3. Dionysius of Halycarnassus, Letter To Pompeius Geminus, 4-6, 3 (1st cent. BCE - 1st cent. BCE)

4. Arrian, Anabasis of Alexander, 4.14.3-4.14.4 (1st cent. CE

4.14.3. Καλλισθένην δὲ Ἀριστόβουλος μὲν λέγει δεδεμένον ἐν πέδαις Aristob. fr. 26 ξυμπεριάγεσθαι τῇ στρατιᾷ, ἔπειτα νόσῳ τελευτῆσαι, Πτολεμαῖος δὲ ὁ Λάγου στρεβλωθέντα καὶ κρεμασθέντα Ptolem. fr. 14 θέντα ἀποθανεῖν. οὕτως οὐδὲ οἱ πάνυ πιστοὶ ἐς τὴν ἀφήγησιν καὶ ξυγγενόμενοι ἐν τῷ τότε Ἀλεξάνδρῳ ὑπὲρ τῶν γνωρίμων τε καὶ οὐ λαθόντων σφᾶς ὅπως ἐπράχθη ξύμφωνα ἀνέγραψαν. 4.14.4. πολλὰ δὲ καὶ ἄλλα ὑπὲρ τούτων αὐτῶν ἄλλοι ἄλλως ἀφηγήσαντο, ἀλλʼ ἐμοὶ ταῦτα ἀποχρῶντα ἔστω ἀναγεγραμμένα. ταῦτα μὲν δὴ οὐ πολλῷ ὕστερον πραχθέντα ἐγὼ ἐν τοῖσδε τοῖς ἀμφὶ Κλεῖτον ξυνενεχθεῖσιν Ἀλεξάνδρῳ ἀνέγραψα, τούτοις μᾶλλόν τι οἰκεῖα ὑπολαβὼν ἐς τὴν ἀφήγησιν.
5. Plutarch, On The Malice of Herodotus, None (1st cent. CE - 2nd cent. CE)

6. Plutarch, Dion, 36.4 (1st cent. CE - 2nd cent. CE)

7. Plutarch, Pericles, 13.16 (1st cent. CE - 2nd cent. CE)

8. Lucian, How To Write History, 12-13, 39-41, 61, 63, 7, 10 (2nd cent. CE - 2nd cent. CE)

9. Curtius Rufus, Historiae Alexandri Magni, 8.8.19

8.8.19. Nam tuum Callisthenen, cui uni vir videris, quia latro es, scio, cur produci velis: ut coram his probra, quae in me modo iecisti, modo audisti, illius quoque ore referantur. Quem, si Macedo esset, tecum introduxissem, dignissimum te discipulo magistrum:


Subjects of this text:

subject book bibliographic info
alexander iii of macedon vii Amendola, The Demades Papyrus (P.Berol. inv. 13045): A New Text with Commentary (2022) 119
alternatives Chrysanthou, Plutarch's 'Parallel Lives': Narrative Technique and Moral Judgement (2018) 159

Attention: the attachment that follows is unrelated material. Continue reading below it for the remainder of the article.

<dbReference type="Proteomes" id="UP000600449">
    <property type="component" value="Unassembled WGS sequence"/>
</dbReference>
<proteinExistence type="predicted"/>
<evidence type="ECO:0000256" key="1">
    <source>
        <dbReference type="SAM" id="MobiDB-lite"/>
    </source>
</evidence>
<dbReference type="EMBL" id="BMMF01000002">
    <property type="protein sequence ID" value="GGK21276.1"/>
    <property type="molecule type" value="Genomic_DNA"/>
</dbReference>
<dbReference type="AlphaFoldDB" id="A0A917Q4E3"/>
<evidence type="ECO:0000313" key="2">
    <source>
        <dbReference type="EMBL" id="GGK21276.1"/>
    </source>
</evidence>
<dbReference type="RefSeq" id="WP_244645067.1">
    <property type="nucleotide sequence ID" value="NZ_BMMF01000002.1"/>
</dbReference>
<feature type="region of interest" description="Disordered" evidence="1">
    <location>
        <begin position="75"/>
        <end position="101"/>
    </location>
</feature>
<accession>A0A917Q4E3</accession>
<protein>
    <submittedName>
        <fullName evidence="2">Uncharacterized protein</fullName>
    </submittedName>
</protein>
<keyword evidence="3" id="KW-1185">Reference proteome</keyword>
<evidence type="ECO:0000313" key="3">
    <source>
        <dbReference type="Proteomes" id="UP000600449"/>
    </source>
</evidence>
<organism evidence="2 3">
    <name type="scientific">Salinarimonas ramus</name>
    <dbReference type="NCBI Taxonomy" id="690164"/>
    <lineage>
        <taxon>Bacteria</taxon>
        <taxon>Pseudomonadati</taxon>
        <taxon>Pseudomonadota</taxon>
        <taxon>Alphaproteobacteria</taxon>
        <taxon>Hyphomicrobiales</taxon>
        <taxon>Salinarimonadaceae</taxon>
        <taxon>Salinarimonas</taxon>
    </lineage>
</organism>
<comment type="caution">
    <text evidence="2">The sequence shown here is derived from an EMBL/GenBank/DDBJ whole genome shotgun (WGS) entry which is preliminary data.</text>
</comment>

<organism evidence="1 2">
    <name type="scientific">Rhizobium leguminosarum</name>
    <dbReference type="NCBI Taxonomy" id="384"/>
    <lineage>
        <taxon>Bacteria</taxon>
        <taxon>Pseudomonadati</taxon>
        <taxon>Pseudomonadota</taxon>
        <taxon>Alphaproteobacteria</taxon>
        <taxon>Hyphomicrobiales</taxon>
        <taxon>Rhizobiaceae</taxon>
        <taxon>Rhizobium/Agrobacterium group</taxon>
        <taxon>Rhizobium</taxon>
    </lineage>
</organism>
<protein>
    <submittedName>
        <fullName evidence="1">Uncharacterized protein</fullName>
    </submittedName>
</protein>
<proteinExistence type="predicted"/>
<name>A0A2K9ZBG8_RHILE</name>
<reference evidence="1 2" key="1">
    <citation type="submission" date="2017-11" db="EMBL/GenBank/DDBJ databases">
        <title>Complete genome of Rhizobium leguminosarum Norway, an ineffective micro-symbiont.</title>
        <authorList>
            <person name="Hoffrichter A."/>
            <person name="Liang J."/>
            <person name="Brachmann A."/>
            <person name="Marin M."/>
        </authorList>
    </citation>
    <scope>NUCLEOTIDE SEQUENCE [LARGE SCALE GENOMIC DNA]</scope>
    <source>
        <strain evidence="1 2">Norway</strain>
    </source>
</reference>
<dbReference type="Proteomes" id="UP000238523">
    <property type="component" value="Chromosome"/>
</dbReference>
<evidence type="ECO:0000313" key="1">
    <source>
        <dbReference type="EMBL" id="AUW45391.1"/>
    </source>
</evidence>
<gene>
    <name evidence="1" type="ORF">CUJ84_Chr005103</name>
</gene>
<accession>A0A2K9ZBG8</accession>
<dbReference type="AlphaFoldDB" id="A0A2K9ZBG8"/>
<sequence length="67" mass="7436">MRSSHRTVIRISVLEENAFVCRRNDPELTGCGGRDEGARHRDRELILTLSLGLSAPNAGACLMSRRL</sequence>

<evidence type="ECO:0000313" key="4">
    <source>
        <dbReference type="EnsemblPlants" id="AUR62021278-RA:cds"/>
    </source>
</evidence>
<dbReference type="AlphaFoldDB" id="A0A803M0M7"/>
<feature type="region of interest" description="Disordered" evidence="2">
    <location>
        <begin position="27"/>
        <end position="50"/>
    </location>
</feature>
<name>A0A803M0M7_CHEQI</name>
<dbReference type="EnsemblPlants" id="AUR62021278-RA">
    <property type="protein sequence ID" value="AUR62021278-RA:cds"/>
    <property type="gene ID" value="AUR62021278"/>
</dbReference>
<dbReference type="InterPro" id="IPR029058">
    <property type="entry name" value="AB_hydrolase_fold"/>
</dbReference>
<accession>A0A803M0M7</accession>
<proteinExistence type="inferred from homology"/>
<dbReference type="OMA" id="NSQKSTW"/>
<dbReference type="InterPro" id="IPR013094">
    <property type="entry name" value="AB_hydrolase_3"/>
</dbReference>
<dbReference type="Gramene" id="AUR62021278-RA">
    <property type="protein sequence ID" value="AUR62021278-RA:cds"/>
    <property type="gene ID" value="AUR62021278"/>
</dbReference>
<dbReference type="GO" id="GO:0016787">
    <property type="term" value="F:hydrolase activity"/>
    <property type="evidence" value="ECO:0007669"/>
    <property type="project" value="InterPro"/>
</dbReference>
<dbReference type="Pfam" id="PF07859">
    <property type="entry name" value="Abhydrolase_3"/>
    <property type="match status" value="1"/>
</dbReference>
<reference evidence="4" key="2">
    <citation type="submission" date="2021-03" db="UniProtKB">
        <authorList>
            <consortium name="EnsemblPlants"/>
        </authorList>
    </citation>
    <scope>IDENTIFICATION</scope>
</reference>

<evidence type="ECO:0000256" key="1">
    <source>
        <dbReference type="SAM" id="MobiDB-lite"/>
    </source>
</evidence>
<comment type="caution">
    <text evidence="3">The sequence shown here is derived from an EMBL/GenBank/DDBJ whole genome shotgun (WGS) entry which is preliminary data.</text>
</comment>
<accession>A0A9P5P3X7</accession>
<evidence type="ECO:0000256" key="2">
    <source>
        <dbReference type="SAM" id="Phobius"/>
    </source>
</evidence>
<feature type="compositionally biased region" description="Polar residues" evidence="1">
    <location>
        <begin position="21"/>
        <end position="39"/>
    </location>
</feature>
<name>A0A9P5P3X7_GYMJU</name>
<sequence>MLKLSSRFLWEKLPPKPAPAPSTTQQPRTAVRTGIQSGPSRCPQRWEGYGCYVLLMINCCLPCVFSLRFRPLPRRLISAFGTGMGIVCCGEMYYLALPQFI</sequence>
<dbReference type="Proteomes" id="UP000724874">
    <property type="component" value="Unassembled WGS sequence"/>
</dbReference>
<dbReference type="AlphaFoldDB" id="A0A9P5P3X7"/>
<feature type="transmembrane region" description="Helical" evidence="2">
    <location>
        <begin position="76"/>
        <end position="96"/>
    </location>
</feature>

ancestors Chrysanthou, Plutarch's 'Parallel Lives': Narrative Technique and Moral Judgement (2018) 159
antipater Amendola, The Demades Papyrus (P.Berol. inv. 13045): A New Text with Commentary (2022) 119
callisthenes of olynthus Amendola, The Demades Papyrus (P.Berol. inv. 13045): A New Text with Commentary (2022) 119
character (plutarchs and readers concern with) Chrysanthou, Plutarch's 'Parallel Lives': Narrative Technique and Moral Judgement (2018) 159
chares of mytilene Amendola, The Demades Papyrus (P.Berol. inv. 13045): A New Text with Commentary (2022) 119
criticism Chrysanthou, Plutarch's 'Parallel Lives': Narrative Technique and Moral Judgement (2018) 159
curtius rufus Amendola, The Demades Papyrus (P.Berol. inv. 13045): A New Text with Commentary (2022) 119
diodorus of sicily Amendola, The Demades Papyrus (P.Berol. inv. 13045): A New Text with Commentary (2022) 119
envy Chrysanthou, Plutarch's 'Parallel Lives': Narrative Technique and Moral Judgement (2018) 159